IPIM, through executive member Gloria Batalha Ung, began by announcing the opening of a delegation in the Portuguese capital.
We were in 2015 and the manager of the Macau Trade and Investment Promotion Institute wanted to be more specific: the delegation in Lisbon would be operational in less than a year, by March 2016.
After a few months, it became known that the delegation would work in the Macau Economic and Trade Office building in Lisbon – but it was to be the last thing we learned about this project.
Or rather, the last thing we knew about the intention of opening an office in Lisbon, because the plans were wider.
Still in 2015, the same IPIM executive member revealed that the expansion plans would also include São Paulo, the economic capital of Brazil. And it would secure Lisbon, probably still in 2016 or early 2017.
The idea was that in the initial phase both offices would support local businesses, particularly small and medium-sized enterprises, who wished to conduct business in Portuguese-speaking countries.
“There was a growing number of companies, both local and from Mainland China, interested in expanding or doing business both in Portugal and Brazil,” said Ms. Ung.
And to complete the expansion project it was further revealed that after Portugal and Brazil it would be time for the Portuguese-speaking countries in Africa. In this case, neither dates nor places were revealed, although Angola and Mozambique were in pole positions.
All this news was announced in the last quarter of 2015 – but almost three years later nothing has materialised.
Macau Business contacted IPIM for clarification but the Institute opted for silence.
If it is too obvious that the expansion plan outside China has not progressed or will advance (the matter has simply been part of the statements made by IPIM officials) it is less clear why it disappeared from the agenda a few months after being announced.
Macau Business has been searching for information in the Institute’s annual activity reports available on its website, but here again there is no indication of anything that, in fact, seems to have ever existed.
In the span of three years IPIM has opened two more representative offices in China: in Guangzhou (the second in Guangdong Province) and Wuhan (Hebei Province). There are now six liaison offices or, in the two most recent cases, representative offices, on the Mainland.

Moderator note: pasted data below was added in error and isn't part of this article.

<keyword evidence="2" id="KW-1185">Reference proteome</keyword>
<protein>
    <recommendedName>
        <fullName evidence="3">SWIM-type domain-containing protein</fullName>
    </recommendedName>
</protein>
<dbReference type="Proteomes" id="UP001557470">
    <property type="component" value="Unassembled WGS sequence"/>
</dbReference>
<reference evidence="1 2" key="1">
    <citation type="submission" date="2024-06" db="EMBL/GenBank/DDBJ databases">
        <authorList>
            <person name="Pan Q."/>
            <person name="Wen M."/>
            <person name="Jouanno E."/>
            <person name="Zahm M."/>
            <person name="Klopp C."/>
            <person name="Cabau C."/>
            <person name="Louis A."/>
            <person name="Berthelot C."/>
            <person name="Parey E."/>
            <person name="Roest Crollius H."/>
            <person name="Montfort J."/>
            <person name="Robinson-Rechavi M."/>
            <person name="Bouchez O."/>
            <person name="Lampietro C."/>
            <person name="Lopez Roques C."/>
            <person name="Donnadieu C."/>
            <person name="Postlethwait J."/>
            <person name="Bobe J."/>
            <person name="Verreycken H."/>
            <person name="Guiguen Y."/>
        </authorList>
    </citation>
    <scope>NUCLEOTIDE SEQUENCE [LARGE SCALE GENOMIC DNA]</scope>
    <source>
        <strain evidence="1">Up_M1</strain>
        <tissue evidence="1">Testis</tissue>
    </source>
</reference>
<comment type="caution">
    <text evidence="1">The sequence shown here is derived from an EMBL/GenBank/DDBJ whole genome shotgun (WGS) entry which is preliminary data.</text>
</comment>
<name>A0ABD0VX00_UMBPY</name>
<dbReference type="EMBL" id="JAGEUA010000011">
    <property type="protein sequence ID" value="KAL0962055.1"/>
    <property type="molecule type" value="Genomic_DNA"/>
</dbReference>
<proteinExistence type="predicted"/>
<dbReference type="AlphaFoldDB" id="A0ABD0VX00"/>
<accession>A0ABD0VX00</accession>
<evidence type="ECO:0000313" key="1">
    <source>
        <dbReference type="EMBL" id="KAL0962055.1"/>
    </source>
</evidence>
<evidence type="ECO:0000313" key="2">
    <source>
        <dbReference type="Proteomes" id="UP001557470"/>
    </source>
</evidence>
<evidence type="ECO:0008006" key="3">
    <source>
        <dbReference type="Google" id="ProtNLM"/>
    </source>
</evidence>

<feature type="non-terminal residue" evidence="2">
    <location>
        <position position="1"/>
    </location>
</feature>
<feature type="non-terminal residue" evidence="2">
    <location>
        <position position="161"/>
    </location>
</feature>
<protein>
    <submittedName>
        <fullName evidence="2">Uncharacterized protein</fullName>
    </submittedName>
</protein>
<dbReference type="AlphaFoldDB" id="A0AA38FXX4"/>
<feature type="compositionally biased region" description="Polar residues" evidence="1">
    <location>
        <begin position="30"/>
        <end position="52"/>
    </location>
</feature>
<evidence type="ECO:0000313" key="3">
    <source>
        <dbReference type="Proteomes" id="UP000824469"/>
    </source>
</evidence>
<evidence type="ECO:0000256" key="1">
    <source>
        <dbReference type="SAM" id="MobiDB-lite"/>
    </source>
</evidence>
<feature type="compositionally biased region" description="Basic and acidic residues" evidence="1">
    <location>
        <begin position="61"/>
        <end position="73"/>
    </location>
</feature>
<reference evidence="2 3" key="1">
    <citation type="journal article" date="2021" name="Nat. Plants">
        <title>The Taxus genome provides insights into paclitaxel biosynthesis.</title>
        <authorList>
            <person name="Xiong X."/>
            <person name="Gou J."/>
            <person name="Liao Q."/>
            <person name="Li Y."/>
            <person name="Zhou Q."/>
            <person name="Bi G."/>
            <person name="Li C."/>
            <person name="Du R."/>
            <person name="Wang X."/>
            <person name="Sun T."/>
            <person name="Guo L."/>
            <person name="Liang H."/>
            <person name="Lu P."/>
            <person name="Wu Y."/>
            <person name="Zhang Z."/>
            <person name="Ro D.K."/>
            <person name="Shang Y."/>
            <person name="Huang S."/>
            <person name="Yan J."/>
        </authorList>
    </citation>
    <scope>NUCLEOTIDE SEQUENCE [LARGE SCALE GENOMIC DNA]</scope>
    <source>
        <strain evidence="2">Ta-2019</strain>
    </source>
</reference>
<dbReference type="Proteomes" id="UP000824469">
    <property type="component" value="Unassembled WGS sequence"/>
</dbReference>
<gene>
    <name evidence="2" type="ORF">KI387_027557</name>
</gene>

Hong Kong turns to Africa
IPIM’s withdrawal from implementing an expansion plan for the Portuguese-speaking countries, fulfilling the expectations announced by the Chinese leadership, comes at a time when the Hong Kong trade promotion agency is turning to Africa.
The Hong Kong Trade Development Council has about 40 offices in cities on all continents (São Paulo is one of them…) but Africa has been the most overlooked – there is only one delegation in Johannesburg, South Africa.
The situation, however, seems to be changing.
Recently, the ‘Hong Kong-Kenya Gateway to Global Markets and Investment Opportunities under the Belt and Road Initiative’ was held in the capital of Kenya with the aim of promoting ‘Hong Kong and Kenya as investment hubs that can be leveraged by entrepreneurs worldwide.’
Raymond Yip, Deputy Executive Director of the HKTDC, as quoted by China Daily, said: “Africa is a new market that remains unfamiliar to private Chinese investors. We are searching for new markets and emerging opportunities. We want to diversify while also encouraging African importers to use our platform to reach other markets.”
The point is that a possible expansion of IPIM for Portuguese-speaking countries would not only strengthen Macau as a platform in these markets but could leverage Macau’s strategy under the Belt and Road Initiative.
This is, after all, what Hong Kong is doing: “Belt and Road opportunities arise from reinvigoration of the seamless flow of capital, goods and services between Hong Kong in China and the rest of the world, promoting further market integration and forging new ties among communities,” according to Mr. Yip, for whom the project “offers global businesses, from multinational to small and medium-sized enterprises, [and] unparalleled opportunities to tap into new markets along the Belt and Road routes and gain access to markets on the Chinese Mainland and in the Middle East and Central and Eastern Europe.”